I get hot, red flushing on various body areas. It can happen for no apparent reason or as a result of certain stimulation (see below). The duration of the flushing seems random...sometimes it lasts for a couple minutes (rarely), to over an hour; on average (I have had many episodes that last 2-6 hours, and several that have been 10 hours+). It occurs on one or more of the following body areas: palm(s), cheek(s), nose, ear(s), eyelids (OUCH), outer forearms, and a patch of skin just above the elbow on the back of my arm(s) about 3"X3" in area. The skin gets very red, warm-to-hot to the touch, and literally feels like sunburn or scalding. It most often happens to my hands and cheeks. Sometimes it hurts pretty badly. The severity has increased slowly over the years. Things that can trigger it are: exposure to heat/cold (stirring something cooking on a stovetop will trigger it in my hand(s), the heat in my house kicking on can trigger it on any area (usually the face and hands); or even short periods of time in cold weather can trigger it on any of the body areas); friction (even very mild) on the body part involved (petting a dog can trigger my hand, and having a hat, phone, or headphones against my ear(s) can trigger it on them); exertion of the body part involved—like blowing my nose can trigger my nose and eyelids; or holding a bag or purse for more than ~30 seconds can trigger it on my hand—it doesn’t always happen, seemingly randomly); or general bodily exertion (usually causes a multi-focal flushing, including all facial areas listed and sometimes hands and/or arm areas).
I will need to find my other pictures to post, but there's one of my face here.
So far, any doctor I mention it to either says they don't know, that maybe it's dermatitis/allergy, or chalks it up to my fibromyalgia.
Has your doctor ruled out any of the ailments which can cause flushing creatiVeronica? Unfortunately there is no other other testing to diagnose EM unless you are one of the unfortunate people born with a mutated gene which can be tested for.
Is it helped by active cooling? The other question should be about elevation but with face and hands mostly involved that wouldn’t be relevant. When I elevate flaring hands the veins become engorged, the fingers return to pink but the burning stays the same.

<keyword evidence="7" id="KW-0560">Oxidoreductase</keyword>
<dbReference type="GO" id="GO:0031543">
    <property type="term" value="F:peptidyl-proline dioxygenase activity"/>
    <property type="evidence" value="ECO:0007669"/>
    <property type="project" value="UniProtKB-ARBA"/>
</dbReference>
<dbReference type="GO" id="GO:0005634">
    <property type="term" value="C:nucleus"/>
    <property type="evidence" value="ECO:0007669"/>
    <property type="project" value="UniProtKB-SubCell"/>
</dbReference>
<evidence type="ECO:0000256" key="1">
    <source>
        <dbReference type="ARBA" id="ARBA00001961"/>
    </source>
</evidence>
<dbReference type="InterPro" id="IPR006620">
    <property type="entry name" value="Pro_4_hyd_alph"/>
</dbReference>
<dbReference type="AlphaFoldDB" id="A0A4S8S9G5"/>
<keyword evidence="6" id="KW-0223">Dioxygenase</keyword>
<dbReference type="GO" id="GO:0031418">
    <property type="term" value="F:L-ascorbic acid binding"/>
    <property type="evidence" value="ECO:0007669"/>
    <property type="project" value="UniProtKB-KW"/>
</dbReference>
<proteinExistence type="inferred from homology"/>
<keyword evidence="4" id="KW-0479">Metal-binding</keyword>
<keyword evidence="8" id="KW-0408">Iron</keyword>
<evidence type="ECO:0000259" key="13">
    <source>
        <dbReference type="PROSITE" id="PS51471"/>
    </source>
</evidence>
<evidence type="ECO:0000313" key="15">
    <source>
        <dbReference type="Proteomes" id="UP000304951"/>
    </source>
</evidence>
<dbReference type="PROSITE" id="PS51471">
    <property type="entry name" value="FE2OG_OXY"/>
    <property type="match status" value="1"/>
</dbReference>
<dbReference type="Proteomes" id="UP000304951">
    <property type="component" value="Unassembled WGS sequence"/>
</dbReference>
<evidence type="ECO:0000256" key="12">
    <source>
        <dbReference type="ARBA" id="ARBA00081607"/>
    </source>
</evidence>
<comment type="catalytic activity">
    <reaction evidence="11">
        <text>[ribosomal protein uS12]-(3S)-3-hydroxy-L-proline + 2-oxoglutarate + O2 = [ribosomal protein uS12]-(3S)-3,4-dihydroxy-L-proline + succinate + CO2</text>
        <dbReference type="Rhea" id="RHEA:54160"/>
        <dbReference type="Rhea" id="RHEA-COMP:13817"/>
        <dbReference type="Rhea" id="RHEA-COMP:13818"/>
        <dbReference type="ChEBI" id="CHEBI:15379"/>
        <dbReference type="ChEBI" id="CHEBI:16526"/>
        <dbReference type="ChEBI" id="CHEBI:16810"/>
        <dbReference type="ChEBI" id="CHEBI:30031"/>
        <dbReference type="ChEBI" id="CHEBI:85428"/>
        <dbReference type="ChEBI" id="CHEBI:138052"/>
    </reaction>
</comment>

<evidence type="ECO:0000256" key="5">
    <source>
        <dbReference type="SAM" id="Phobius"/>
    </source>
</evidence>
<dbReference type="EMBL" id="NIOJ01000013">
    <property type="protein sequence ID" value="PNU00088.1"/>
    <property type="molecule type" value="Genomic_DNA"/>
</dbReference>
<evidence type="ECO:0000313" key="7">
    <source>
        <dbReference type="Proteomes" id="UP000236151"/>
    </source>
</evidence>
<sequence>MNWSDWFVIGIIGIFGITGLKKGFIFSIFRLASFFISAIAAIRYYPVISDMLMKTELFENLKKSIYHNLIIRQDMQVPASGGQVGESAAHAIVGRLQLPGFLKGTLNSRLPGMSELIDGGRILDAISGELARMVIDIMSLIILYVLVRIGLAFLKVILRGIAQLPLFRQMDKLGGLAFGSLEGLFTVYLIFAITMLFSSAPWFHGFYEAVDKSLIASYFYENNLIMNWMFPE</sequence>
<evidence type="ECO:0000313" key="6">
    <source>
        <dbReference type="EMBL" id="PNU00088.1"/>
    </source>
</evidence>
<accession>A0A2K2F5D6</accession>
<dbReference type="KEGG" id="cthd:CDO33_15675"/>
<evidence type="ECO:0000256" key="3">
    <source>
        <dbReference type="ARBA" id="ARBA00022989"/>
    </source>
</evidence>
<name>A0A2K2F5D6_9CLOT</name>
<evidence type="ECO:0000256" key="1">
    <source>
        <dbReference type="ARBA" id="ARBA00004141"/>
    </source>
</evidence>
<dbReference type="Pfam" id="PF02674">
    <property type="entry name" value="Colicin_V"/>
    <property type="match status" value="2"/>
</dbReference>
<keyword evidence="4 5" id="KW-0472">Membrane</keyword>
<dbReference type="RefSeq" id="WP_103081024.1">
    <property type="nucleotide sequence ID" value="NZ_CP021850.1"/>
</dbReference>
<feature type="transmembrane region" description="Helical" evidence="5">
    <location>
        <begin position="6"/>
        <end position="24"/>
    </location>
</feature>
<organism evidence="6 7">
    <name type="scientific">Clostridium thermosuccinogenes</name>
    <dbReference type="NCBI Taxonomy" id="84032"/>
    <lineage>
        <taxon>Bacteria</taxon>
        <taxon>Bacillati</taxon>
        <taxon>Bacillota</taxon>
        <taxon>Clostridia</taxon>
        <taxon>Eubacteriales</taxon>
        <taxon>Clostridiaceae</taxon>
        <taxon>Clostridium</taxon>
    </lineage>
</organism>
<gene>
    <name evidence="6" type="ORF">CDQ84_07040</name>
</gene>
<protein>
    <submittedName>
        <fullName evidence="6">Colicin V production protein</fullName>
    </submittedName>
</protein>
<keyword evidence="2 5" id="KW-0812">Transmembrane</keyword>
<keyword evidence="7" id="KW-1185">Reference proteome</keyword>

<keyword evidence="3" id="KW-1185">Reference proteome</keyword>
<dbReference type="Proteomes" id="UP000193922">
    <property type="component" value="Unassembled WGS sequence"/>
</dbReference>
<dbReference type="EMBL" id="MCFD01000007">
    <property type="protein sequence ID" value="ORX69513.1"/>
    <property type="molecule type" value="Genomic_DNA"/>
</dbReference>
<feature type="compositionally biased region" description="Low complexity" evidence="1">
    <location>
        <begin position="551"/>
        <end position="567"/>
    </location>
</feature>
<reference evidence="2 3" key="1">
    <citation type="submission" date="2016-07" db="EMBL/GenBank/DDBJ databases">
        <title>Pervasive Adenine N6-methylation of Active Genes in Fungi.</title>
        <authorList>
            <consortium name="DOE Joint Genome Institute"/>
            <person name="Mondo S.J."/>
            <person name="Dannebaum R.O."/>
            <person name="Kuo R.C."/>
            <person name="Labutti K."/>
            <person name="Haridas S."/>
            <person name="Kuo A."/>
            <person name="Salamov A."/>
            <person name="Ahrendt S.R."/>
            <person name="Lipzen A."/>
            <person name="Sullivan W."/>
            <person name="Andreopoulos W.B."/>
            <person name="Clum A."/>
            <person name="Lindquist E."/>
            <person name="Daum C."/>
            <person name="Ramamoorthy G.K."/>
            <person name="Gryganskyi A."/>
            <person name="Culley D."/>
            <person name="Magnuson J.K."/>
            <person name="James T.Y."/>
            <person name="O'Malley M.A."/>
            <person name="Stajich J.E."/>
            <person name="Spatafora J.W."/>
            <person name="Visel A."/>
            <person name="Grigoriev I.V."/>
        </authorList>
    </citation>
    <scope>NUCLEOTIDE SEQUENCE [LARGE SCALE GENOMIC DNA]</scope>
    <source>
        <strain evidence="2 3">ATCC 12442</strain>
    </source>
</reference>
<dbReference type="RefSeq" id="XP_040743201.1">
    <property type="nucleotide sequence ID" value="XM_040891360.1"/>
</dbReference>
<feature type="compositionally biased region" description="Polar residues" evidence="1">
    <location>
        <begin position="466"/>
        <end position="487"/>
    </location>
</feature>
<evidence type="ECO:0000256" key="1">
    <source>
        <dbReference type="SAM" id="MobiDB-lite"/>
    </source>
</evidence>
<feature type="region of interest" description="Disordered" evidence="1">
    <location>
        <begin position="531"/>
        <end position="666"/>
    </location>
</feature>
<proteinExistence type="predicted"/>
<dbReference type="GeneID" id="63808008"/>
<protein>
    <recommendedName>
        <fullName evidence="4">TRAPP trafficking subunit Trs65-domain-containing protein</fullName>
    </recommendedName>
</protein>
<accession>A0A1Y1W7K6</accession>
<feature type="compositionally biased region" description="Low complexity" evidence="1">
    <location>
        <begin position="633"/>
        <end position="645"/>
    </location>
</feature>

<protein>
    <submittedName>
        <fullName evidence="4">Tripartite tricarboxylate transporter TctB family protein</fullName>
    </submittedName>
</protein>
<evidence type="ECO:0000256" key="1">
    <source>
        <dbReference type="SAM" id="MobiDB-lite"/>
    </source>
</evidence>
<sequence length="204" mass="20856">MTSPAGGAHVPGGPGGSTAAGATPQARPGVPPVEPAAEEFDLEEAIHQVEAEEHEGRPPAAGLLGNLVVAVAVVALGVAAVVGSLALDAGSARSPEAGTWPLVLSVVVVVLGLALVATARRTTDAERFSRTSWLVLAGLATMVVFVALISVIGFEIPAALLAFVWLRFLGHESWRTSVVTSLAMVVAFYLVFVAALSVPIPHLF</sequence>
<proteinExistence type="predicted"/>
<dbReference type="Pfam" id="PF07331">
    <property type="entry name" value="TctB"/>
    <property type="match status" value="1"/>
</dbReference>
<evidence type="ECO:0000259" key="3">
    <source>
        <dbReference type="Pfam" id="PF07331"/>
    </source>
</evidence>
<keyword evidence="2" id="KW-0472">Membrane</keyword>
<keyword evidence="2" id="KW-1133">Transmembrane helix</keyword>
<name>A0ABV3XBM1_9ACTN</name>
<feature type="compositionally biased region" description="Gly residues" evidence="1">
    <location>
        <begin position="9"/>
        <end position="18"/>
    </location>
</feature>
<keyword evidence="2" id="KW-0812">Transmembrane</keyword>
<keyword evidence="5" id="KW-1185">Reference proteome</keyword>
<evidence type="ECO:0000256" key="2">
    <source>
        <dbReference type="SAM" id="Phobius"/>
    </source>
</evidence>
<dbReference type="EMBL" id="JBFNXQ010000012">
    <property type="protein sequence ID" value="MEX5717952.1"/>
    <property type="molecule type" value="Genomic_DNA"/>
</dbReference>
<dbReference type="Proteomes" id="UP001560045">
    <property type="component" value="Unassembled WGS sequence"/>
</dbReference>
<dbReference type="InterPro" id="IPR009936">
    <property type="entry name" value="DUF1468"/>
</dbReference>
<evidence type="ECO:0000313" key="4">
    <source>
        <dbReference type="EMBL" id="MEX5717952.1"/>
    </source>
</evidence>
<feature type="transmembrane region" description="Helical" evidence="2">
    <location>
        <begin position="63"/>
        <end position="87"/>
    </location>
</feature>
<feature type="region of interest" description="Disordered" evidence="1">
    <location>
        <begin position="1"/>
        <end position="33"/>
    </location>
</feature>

I’m afraid that once you are cleared from RA, Lupus, MS, a platelet disorder, diabetes and a few others it boils down to ‘if it looks like a duck, quacks like a duck …’. At that stage management becomes all important and there are loads of management tips available here, see Cool Tips under useful resources in the banner at the top of the page.
The time before, and just after, diagnosis is really difficult but if it does turn out to be EM don’t panic as there is help out there. If your doctor is at a loss you could print out information on EM and specifically medication from the TEA website or search around here and hopefully your doctor will work with you.
What Nel said is absolutely correct! In particular where she says to point your doctor in the direction of the TEA website. Until I did that I didn't get any joy at al from doctors as most of them have never even heard of it. Once shown this website it was a miracle, suddenly my doctor believed me how bad it is and has gone out of his way to try and help me, whereas previously I was ignored. I already knew I had a few of the things that can cause EM but even so no doctors even considered what this was and I think for the same reason they didn't know about it. I am not there yet, as I haven't had treatment for one of the things that is wrong with me. For me the best place to look was Cool Tips as I had tried loads of the medications and non of them were good for me due to the side effects or more importantly interaction with drugs I am already taking. On the subject of drug interactions if you are given anything to try I would suggest that you look at interactions before taking a new drug.
Thanks to both of you! Since I have fibromyalgia and some other chronic illnesses, a lot of things have been ruled out, including lupus, MS, RA, other autoimmune disease, diabetes (although I do have mild insulin resistance), platelet disorder (and other hematological disorders...but I do have a marker for the mutation of the JAK-2 enzyme, which can cause myleoproliferative disorders--the hematologist said this means I have the potential of developing an MPD in the future).
Since so much has been ruled out for reasons other than the diagnosis of my flushing, I'm leaning toward telling my doctor about erythromelalgia...but I am not known for my assertiveness. :/
Hi there creatiVeronica, we have just finished re-organising our Information for new members page (see useful resources tab at the top of the page) and this has easy links to recognised sites with sections on erythromelalgia.
Why don't you take a look and maybe print some information to take with you to discuss with your doctor.
My experience has been that I get the most open and productive discussions about my own research when my doctors can see where I have obtained my information. It's not productive for any of us to have our doctors note the corner of our records "Dr G" (for Dr Google)!
Thanks Jules G! I am going to look through that section of the site ASAP. I think it will help to have the sources right there for the doctor to see. :)